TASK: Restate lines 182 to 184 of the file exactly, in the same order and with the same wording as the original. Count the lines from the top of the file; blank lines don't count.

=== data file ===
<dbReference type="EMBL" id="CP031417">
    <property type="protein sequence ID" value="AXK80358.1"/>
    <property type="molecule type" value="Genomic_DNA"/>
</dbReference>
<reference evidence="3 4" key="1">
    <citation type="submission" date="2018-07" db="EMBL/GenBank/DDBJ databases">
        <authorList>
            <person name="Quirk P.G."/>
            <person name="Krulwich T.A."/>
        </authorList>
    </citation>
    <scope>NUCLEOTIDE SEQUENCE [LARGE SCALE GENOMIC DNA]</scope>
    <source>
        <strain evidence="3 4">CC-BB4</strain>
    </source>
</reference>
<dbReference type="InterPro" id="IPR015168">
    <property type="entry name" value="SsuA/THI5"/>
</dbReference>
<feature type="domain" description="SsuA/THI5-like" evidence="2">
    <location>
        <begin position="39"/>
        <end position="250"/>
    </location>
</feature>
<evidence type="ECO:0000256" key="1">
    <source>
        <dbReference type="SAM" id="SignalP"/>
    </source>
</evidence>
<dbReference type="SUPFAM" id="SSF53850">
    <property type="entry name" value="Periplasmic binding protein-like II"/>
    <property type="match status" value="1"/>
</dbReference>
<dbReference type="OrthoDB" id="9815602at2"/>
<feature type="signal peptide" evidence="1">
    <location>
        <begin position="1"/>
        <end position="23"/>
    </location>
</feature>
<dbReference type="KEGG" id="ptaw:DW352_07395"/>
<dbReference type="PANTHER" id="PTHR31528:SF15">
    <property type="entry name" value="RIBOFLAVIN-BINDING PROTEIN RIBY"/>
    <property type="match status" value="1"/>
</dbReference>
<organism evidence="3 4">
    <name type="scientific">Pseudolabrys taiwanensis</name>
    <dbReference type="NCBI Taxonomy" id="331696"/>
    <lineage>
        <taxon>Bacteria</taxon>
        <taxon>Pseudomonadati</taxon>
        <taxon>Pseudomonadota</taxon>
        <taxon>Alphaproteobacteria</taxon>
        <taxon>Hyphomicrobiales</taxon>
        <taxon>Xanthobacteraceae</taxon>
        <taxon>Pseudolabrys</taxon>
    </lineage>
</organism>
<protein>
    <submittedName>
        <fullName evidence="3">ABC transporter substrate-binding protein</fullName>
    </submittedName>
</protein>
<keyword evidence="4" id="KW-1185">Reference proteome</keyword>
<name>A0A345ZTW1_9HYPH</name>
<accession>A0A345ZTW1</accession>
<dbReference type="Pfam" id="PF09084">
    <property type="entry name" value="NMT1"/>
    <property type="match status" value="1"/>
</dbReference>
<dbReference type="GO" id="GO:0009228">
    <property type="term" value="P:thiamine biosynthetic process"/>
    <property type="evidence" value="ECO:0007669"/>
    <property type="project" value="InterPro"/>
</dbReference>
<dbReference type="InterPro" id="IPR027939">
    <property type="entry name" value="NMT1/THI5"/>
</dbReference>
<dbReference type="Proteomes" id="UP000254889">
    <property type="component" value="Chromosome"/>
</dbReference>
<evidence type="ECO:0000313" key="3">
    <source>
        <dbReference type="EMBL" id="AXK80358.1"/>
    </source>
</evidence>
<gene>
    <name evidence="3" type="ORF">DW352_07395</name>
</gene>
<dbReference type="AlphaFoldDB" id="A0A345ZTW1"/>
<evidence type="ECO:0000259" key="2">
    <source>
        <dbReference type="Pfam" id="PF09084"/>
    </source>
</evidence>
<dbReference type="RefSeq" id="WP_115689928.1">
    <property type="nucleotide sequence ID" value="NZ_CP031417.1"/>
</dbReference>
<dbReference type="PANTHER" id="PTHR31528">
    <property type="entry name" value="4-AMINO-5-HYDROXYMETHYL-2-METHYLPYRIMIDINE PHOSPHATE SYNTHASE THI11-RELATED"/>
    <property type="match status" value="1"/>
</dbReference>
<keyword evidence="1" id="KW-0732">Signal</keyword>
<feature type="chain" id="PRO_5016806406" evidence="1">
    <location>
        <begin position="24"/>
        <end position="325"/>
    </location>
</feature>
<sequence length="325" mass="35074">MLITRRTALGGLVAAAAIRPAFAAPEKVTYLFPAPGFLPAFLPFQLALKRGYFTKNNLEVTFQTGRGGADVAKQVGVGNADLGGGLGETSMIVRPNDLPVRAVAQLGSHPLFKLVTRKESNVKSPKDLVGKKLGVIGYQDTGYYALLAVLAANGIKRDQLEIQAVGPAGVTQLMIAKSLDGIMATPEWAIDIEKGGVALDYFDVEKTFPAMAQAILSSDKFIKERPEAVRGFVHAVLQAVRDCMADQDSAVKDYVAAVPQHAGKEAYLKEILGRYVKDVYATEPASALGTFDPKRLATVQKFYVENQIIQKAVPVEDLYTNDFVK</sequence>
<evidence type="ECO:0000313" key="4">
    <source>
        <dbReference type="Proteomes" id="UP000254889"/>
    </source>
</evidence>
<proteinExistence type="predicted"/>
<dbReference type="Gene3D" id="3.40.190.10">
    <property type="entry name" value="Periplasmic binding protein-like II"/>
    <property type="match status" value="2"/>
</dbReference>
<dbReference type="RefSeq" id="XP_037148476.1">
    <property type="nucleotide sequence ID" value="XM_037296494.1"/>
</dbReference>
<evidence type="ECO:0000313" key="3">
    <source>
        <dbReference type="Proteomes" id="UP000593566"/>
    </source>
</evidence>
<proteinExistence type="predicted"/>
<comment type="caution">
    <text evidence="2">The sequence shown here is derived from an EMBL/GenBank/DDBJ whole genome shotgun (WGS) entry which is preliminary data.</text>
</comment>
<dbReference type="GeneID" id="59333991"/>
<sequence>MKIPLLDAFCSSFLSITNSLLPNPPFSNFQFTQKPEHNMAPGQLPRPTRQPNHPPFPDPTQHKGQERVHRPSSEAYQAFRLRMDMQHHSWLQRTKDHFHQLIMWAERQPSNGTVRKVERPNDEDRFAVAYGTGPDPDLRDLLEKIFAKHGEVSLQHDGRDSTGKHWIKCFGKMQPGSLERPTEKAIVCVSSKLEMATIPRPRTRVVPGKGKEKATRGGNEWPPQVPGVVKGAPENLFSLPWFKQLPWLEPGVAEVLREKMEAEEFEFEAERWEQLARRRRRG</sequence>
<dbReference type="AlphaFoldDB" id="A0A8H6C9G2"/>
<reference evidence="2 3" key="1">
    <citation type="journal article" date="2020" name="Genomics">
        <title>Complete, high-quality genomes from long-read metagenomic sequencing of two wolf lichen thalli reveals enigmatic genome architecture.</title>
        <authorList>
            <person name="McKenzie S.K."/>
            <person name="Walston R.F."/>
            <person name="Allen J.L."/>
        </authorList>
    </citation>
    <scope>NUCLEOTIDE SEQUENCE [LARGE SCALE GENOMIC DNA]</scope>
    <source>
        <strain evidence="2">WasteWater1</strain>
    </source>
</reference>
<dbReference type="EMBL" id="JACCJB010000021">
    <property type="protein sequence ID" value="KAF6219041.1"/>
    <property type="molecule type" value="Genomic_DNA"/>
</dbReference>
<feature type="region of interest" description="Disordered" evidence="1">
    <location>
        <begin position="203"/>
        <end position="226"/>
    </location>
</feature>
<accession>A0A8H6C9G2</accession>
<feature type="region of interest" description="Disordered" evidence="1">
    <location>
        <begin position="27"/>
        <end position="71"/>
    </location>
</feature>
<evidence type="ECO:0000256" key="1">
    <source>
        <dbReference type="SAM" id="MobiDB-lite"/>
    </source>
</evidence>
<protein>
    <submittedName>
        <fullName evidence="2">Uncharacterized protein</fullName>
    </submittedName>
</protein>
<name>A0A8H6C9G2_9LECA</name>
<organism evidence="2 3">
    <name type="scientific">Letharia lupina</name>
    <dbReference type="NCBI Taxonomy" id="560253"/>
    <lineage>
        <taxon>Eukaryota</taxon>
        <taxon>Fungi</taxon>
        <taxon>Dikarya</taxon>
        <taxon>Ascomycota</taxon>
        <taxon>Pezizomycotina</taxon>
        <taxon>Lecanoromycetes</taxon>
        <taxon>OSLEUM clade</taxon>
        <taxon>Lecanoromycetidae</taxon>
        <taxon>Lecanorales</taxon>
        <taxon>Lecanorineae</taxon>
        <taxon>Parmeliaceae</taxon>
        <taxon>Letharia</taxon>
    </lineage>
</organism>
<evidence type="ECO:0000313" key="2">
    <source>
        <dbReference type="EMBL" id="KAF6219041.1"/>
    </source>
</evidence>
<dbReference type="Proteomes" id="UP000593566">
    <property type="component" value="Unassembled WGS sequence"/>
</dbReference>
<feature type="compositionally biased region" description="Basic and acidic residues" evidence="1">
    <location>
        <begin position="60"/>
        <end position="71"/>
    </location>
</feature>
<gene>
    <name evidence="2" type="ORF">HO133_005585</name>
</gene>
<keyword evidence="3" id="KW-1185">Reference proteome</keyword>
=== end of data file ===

    <lineage>
        <taxon>Eukaryota</taxon>
        <taxon>Fungi</taxon>